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Warner Bros. Pauses ‘The Batman’ Release in Russia

”In light of the humanitarian crisis in Ukraine, WarnerMedia is pausing the release of its feature film ‘The Batman’ in Russia,“ a spokesperson said

Warner Bros. has halted the release of “The Batman” in Russia in response to the Russian invasion of Ukraine.

“In light of the humanitarian crisis in Ukraine, WarnerMedia is pausing the release of its feature film ‘The Batman’ in Russia,” a spokesperson for Warner Bros. said in a statement Monday evening. “We will continue to monitor the situation as it evolves. We hope for a swift and peaceful resolution to this tragedy.”

Warner’s statement came roughly an hour after Disney announced that it would be pulling all theatrical releases from Russia until further notice, including the Pixar movie “Turning Red,” which is set to be released globally on Disney+ on March 11. “Turning Red” had been scheduled for theatrical release in Russia as Disney+ does not operate in the country.

In addition, Sony pulled the Jared Leto thriller “Morbius,” while Paramount nixed plans to distribute the Sandra Bullock/Channing Tatum adventure comedy “The Lost City” and the family film sequel “Sonic the Hedgehog 2” in Russia this spring. Netflix also made a statement Monday saying it would decline to carry state-run Russian TV channels on its streaming service despite a local law that would require any company with more than 100,000 subscribers to do so.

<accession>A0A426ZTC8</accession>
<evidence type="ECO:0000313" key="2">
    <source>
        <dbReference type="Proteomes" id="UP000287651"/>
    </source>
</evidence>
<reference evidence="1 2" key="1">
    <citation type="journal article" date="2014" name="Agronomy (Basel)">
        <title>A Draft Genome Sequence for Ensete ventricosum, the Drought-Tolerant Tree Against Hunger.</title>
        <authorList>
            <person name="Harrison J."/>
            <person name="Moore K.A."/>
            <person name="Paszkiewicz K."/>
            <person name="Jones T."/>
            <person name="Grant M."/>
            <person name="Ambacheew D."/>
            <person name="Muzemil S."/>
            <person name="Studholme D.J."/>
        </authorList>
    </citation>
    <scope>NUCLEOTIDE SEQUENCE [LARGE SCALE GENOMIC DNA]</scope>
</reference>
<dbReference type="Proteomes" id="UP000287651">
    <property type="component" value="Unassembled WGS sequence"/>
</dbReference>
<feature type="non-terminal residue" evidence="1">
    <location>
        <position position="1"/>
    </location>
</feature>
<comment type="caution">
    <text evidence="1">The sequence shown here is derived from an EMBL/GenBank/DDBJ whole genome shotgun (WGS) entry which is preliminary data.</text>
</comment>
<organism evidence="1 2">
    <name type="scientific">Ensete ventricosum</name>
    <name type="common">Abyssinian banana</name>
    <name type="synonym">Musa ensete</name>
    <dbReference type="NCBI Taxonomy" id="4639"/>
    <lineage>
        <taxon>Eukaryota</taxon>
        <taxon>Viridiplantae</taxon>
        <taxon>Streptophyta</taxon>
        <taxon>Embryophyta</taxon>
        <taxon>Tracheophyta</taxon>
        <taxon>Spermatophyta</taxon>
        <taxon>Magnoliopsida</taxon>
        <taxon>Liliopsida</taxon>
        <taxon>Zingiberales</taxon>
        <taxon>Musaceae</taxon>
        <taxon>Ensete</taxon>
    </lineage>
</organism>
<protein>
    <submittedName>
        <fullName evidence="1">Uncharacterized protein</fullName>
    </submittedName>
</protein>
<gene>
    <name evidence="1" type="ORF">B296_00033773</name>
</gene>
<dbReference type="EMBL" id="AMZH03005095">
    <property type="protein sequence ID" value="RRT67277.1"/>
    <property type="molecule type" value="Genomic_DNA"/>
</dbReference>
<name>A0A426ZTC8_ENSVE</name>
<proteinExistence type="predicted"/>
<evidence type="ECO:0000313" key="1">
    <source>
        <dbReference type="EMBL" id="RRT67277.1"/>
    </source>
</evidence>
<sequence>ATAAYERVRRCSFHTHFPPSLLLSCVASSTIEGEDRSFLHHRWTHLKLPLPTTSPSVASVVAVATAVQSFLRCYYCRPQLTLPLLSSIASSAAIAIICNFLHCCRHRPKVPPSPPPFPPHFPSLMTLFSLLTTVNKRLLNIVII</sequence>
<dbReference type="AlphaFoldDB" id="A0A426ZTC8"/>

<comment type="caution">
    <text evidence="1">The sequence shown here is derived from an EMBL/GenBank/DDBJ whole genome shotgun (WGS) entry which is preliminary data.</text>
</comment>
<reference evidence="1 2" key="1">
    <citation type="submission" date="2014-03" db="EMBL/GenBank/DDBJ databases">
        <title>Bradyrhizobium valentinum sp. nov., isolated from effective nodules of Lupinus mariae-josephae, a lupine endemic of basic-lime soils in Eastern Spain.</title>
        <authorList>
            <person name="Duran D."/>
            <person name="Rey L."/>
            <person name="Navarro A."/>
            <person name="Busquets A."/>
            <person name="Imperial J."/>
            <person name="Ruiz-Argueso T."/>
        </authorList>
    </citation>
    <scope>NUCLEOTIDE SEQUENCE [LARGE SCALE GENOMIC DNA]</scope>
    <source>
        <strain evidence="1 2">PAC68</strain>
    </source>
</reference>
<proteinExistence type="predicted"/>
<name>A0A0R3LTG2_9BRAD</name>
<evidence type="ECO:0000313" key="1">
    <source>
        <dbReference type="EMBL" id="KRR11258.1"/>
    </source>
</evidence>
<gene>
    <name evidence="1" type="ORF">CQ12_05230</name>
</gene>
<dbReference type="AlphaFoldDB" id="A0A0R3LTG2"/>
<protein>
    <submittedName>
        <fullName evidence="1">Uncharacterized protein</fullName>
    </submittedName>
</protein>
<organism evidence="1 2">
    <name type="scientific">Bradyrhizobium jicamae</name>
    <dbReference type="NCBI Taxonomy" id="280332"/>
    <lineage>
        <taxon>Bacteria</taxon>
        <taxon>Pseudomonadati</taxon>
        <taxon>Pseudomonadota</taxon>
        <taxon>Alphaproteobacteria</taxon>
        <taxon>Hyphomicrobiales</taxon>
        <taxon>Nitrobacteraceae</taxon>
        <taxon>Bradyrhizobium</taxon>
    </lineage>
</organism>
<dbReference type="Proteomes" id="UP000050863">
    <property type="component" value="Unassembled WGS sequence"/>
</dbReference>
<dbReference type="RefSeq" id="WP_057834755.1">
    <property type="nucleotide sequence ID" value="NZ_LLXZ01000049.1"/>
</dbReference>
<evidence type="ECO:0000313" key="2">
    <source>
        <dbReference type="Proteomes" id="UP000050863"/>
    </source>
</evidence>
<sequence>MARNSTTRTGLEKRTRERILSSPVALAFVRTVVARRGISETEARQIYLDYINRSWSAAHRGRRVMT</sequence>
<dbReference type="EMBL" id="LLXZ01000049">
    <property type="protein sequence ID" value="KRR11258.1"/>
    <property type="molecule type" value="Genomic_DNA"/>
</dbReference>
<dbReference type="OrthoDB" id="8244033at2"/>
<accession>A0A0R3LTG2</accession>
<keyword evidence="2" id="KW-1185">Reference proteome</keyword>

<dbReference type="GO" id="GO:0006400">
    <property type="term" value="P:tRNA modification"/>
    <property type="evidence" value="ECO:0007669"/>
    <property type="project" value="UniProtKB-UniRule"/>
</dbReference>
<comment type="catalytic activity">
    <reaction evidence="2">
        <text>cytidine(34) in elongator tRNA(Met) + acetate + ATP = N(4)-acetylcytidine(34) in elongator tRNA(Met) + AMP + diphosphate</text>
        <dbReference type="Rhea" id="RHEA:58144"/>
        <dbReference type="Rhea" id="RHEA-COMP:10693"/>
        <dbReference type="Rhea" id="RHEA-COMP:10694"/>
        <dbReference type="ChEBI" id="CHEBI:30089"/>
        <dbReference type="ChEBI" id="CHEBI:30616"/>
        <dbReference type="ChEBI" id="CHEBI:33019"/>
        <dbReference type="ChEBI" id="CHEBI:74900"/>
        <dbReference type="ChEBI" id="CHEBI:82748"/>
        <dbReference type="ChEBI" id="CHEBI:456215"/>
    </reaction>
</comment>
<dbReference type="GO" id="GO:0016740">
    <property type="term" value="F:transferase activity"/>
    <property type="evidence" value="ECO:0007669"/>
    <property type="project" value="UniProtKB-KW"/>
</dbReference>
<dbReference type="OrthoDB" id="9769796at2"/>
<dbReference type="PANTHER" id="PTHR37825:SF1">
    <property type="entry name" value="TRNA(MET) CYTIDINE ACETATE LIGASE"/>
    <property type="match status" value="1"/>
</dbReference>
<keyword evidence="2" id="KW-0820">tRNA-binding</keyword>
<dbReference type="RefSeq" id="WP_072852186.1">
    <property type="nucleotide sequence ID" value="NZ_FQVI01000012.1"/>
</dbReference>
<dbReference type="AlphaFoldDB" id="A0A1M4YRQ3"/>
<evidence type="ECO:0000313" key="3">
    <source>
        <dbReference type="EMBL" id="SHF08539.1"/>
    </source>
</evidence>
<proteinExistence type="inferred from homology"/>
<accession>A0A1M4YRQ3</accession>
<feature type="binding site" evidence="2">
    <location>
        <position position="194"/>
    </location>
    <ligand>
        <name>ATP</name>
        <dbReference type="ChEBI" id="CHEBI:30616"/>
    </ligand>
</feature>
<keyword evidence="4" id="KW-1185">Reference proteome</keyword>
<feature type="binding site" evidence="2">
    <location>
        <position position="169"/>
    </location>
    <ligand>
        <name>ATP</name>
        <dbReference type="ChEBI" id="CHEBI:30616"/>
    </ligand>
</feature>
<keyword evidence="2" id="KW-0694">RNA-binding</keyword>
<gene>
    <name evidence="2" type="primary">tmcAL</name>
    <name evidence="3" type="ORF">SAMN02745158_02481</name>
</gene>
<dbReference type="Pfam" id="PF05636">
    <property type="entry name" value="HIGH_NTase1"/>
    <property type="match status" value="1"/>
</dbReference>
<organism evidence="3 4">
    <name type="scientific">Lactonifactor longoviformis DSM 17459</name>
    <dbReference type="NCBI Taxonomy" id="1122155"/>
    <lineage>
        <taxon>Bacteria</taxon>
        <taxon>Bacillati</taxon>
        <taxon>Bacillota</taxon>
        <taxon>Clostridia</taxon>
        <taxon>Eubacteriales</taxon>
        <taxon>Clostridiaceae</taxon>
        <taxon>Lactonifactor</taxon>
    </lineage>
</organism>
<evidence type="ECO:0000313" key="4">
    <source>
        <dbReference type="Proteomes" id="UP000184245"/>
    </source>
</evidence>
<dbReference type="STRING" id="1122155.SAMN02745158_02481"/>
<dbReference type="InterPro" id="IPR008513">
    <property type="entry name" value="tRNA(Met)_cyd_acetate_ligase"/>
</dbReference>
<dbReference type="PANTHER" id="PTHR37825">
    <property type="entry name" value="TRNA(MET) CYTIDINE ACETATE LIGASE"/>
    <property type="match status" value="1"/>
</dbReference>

“The Batman” is arguably Warner Bros.’ biggest tentpole of 2022, expected to become the second film since the pandemic began to earn an opening weekend of over $100 million in the United States.

“Batman” films haven’t performed exceptionally well in Russia — “Batman v Superman: Dawn of Justice” grossed just $12.6 million of its $543 million overseas total there in 2016 — but the market is still one of the larger ones at the global box office, ranking tenth among all countries in annual overall grosses in 2019, according to the Motion Picture Association.

With hundreds of deaths already reported in Ukraine since the invasion began on Feb. 24, the outrage against Russian President Vladimir Putin and his unprovoked attack on a sovereign neighbor has led to a global response that has extended far beyond sanctions from global governments.

On Monday eveningthe Motion Picture Association condemned the attack and voiced solidarity with Ukraine’s creative community.

“The Motion Picture Association stands with the international community in upholding the rule of law and condemning Russia’s invasion of Ukraine. On behalf of our member companies, who lead the film, TV and streaming industry, we express our strongest support for Ukraine’s vibrant creative community who, like all people, deserve to live and work peacefully,” the statement said. “We will continue to monitor the situation, working closely with our members and partners throughout the global creative sector.”

Earlier in the day, FIFA and UEFA announced that they will indefinitely ban Russia football teams from international play, preventing them from qualifying for this year’s FIFA World Cup.

In Silicon Valley, tech companies like YouTube, Facebook and Twitter have announced that they would pull all ad revenue from Russia state-affiliated media pages like Russia Today and Sputnik and would crack down on accounts that spread Russian disinformation. Meanwhile, major governments have cut Russia off from the SWIFT financial messaging service and frozen the assets of Russia’s central bank.

As a result of the sanctions, the Russian ruble crashed to record lows against the U.S. dollar, leading to Moscow’s stock exchange to close on Monday while Putin reportedly held emergency meetings with economic aides.

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